Hey everyone! I've taken a small departure from my usual style of writing about big issues and causing all kinds of controversey, and will instead be doing a sort of "beginner's lesson." I'll be talking about how you can get a greater range of sounds from your guitar without effects pedals, stompboxes, or even channel switching on your amp. For some readers, this article will seem like common sense, but I've been seeing more and more people on these forums who have no idea how to coax a good range of sound out of their guitars, and I thought I'd post a bit of my knowledge in hopes that newer players can learn from it. You might realize that you don't need that fancy footswitch, or that distortion pedal to get the sound you want.
We'll start with the basics.
I often see newer guitarists who only know one way to use their pick. They basically just strum or pluck at a medium pace and apply the same pressure regardless of what they are playing. This makes their playing sound flat, and unlively. What I'm getting at here is playing with feeling. If something is soft, slow and intricate, use a ligher pick attack. Simple as that. Don't pluck as fast as you would normally pluck. I'm not talking about the actual speed at which you play the song here. I'm talking about the tiny amount of time it takes you to touch the pick to the string, and move it off of that string. Consider the very beginning of Jimi Hendrix's "Little Wing," which is an excellent song to learn if you want to improve you pick technique. This song MUST be played with a light touch. If you try and slam this song out, it sounds like crap. Click here to see the tab.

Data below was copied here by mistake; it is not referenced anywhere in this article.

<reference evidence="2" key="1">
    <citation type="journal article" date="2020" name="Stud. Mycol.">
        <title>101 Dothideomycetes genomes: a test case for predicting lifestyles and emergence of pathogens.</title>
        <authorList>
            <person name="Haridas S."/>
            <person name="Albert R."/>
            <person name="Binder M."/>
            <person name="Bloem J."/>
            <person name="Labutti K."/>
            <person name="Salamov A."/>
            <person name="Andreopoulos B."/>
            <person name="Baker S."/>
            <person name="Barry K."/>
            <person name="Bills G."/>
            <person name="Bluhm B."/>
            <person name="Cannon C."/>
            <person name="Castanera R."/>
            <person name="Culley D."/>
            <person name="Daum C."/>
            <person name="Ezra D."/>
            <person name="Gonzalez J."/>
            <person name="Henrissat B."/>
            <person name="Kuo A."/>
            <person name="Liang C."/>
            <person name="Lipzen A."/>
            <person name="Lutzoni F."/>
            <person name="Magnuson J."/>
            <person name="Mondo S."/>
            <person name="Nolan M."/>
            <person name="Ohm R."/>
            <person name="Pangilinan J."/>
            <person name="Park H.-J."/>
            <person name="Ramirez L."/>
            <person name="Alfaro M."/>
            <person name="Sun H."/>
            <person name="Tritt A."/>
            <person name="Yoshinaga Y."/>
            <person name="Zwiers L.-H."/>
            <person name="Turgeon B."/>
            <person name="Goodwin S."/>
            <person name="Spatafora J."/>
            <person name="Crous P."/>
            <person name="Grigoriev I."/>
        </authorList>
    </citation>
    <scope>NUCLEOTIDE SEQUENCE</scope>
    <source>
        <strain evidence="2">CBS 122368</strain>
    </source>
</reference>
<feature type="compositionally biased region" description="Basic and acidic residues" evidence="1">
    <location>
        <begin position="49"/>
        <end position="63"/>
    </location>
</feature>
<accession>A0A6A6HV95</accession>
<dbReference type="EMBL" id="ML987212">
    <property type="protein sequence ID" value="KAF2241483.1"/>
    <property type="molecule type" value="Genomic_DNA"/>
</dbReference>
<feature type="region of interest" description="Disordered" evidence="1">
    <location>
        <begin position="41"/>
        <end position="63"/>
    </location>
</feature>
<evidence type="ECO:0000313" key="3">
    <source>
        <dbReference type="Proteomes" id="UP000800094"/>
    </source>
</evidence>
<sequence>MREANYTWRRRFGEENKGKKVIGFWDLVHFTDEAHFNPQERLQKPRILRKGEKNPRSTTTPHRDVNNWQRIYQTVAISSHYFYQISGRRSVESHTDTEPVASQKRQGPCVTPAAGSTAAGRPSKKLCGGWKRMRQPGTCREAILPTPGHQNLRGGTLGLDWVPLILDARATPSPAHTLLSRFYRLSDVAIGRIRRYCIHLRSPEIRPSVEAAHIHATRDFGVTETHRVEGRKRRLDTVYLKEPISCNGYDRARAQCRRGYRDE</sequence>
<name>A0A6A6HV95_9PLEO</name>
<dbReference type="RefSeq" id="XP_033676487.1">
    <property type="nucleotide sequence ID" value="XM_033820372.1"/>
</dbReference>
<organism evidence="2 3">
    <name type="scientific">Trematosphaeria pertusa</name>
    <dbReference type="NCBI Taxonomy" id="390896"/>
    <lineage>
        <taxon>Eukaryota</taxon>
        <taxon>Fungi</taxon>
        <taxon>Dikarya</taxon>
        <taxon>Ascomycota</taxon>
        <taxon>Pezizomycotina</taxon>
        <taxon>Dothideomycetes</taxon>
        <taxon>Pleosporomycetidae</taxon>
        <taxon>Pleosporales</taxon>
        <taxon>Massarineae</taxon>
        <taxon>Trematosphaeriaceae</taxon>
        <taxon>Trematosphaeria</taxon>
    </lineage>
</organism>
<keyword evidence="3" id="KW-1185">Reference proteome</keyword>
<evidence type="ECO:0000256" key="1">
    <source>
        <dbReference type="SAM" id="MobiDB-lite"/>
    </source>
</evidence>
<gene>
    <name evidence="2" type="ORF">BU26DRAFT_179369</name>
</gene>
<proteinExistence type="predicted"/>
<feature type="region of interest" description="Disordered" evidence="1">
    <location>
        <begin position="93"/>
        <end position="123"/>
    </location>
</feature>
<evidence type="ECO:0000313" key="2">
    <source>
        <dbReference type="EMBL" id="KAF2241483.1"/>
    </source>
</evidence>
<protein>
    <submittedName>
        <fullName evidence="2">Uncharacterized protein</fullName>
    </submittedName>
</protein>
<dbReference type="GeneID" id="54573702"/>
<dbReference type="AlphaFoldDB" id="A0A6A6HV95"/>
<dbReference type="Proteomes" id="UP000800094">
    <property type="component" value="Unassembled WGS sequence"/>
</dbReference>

Using Hendrix once again, let's look at the song "Fire." You can't just strum those riffs without enthusiasm. You've gotta be libusting it out! The song is fast and urgent. Why not play it like that? Click here for the tab. Even when you're playing your own songs, think about how the song feels, and play it that way.
People always blame this type of problem on their gear. I always hear people say "well, I'm not playing a pimped out Stratocaster through a Marshall stack, so no wonder it doesn't sound that good." This can attribute to the problem (an acoustic guitar just can't sound like an electric), but as any good guitarist knows, you don't need the greatest gear to sound at least reasonably good. Think of some songs you just can't get to sound right, and try playing them with feeling.
What's Your Fretting Hand Up To?:
Not only is your fretting hand responsible for what notes you play, it's also responsible for what notes you don't play, and for how long you play your notes. There are countless examples to use here, but I think we'll return to Jimi Hendrix once again for our lesson. Consider the verse riffs for "Purple Haze." Jimi uses the popular 'thumb-over' technique to make his barre chords sound a little different than the standard bar. He places his thumb over the top of the neck to fret the root note on the low E string, and to mute the A string. Click here to see the tab. Now, if you want to play this riff properly, there are a few things you must do:
First, make sure you let that open E note ring as you are strumming the E7#9 chord. It's important not to let the finger that is fretting your A string mute that note.
Second, you must make sure that when you are playing the 'thumb-over' power chords, you don't let the A string ring open. Be sure to mute it, or your riff will sound like ass.
Once again looking at Purple Haze, we'll examine how important it is to be aware of what notes you are allowing to ring, and for how long. Look at the very first notes, which are an octave of A#. You must mute these notes immediately after you play each one, to achieve the sound you hear on the record. But when he starts in with the signature lick, you need to make sure you let the proper notes ring after each phrase, and throw a little vibrato on there as well. This version has a better tab for the intro section.
How About Those Pickups?: